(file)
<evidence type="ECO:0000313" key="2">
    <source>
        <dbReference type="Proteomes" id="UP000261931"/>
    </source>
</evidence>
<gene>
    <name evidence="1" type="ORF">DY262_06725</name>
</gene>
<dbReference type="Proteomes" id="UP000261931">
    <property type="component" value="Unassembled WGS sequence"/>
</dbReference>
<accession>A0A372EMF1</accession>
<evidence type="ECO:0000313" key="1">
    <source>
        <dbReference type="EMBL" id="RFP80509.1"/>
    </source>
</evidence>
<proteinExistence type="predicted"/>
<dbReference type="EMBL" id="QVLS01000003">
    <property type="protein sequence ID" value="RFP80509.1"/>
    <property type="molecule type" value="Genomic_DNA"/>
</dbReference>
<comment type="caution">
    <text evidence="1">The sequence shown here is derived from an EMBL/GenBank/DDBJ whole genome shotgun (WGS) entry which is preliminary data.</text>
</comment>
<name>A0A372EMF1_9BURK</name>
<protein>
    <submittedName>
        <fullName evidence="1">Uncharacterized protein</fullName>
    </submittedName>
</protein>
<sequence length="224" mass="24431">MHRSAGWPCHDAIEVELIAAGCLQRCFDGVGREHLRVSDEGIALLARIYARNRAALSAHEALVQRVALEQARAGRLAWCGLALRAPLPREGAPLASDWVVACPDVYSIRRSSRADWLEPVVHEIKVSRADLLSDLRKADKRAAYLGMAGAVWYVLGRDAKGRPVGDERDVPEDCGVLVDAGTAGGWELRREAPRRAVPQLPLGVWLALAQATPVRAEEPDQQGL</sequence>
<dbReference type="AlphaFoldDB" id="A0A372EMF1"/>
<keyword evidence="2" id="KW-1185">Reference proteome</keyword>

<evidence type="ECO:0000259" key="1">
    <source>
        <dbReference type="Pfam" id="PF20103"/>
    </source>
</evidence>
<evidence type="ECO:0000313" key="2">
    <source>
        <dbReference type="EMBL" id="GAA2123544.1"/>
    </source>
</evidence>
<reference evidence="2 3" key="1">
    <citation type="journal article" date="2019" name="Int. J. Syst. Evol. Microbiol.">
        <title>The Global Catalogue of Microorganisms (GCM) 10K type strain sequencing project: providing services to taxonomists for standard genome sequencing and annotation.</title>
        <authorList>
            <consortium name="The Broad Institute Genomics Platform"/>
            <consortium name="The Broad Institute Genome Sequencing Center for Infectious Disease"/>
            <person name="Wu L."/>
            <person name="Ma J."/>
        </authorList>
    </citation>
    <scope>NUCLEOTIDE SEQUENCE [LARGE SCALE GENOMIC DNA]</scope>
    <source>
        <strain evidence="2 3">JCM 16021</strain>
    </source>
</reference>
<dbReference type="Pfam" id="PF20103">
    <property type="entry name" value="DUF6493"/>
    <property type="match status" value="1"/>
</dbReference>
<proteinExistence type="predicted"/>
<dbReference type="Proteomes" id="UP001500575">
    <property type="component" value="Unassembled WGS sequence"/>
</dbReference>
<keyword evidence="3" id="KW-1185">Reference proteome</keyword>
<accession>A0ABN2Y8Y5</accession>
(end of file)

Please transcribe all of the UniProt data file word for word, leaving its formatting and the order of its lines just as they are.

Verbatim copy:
<evidence type="ECO:0000313" key="2">
    <source>
        <dbReference type="Proteomes" id="UP000261931"/>
    </source>
</evidence>
<gene>
    <name evidence="1" type="ORF">DY262_06725</name>
</gene>
<dbReference type="Proteomes" id="UP000261931">
    <property type="component" value="Unassembled WGS sequence"/>
</dbReference>
<accession>A0A372EMF1</accession>
<evidence type="ECO:0000313" key="1">
    <source>
        <dbReference type="EMBL" id="RFP80509.1"/>
    </source>
</evidence>
<proteinExistence type="predicted"/>
<dbReference type="EMBL" id="QVLS01000003">
    <property type="protein sequence ID" value="RFP80509.1"/>
    <property type="molecule type" value="Genomic_DNA"/>
</dbReference>
<comment type="caution">
    <text evidence="1">The sequence shown here is derived from an EMBL/GenBank/DDBJ whole genome shotgun (WGS) entry which is preliminary data.</text>
</comment>
<name>A0A372EMF1_9BURK</name>
<protein>
    <submittedName>
        <fullName evidence="1">Uncharacterized protein</fullName>
    </submittedName>
</protein>
<sequence length="224" mass="24431">MHRSAGWPCHDAIEVELIAAGCLQRCFDGVGREHLRVSDEGIALLARIYARNRAALSAHEALVQRVALEQARAGRLAWCGLALRAPLPREGAPLASDWVVACPDVYSIRRSSRADWLEPVVHEIKVSRADLLSDLRKADKRAAYLGMAGAVWYVLGRDAKGRPVGDERDVPEDCGVLVDAGTAGGWELRREAPRRAVPQLPLGVWLALAQATPVRAEEPDQQGL</sequence>
<dbReference type="AlphaFoldDB" id="A0A372EMF1"/>
<keyword evidence="2" id="KW-1185">Reference proteome</keyword>

<evidence type="ECO:0000259" key="1">
    <source>
        <dbReference type="Pfam" id="PF20103"/>
    </source>
</evidence>
<evidence type="ECO:0000313" key="2">
    <source>
        <dbReference type="EMBL" id="GAA2123544.1"/>
    </source>
</evidence>
<reference evidence="2 3" key="1">
    <citation type="journal article" date="2019" name="Int. J. Syst. Evol. Microbiol.">
        <title>The Global Catalogue of Microorganisms (GCM) 10K type strain sequencing project: providing services to taxonomists for standard genome sequencing and annotation.</title>
        <authorList>
            <consortium name="The Broad Institute Genomics Platform"/>
            <consortium name="The Broad Institute Genome Sequencing Center for Infectious Disease"/>
            <person name="Wu L."/>
            <person name="Ma J."/>
        </authorList>
    </citation>
    <scope>NUCLEOTIDE SEQUENCE [LARGE SCALE GENOMIC DNA]</scope>
    <source>
        <strain evidence="2 3">JCM 16021</strain>
    </source>
</reference>
<dbReference type="Pfam" id="PF20103">
    <property type="entry name" value="DUF6493"/>
    <property type="match status" value="1"/>
</dbReference>
<proteinExistence type="predicted"/>
<dbReference type="Proteomes" id="UP001500575">
    <property type="component" value="Unassembled WGS sequence"/>
</dbReference>
<keyword evidence="3" id="KW-1185">Reference proteome</keyword>
<accession>A0ABN2Y8Y5</accession>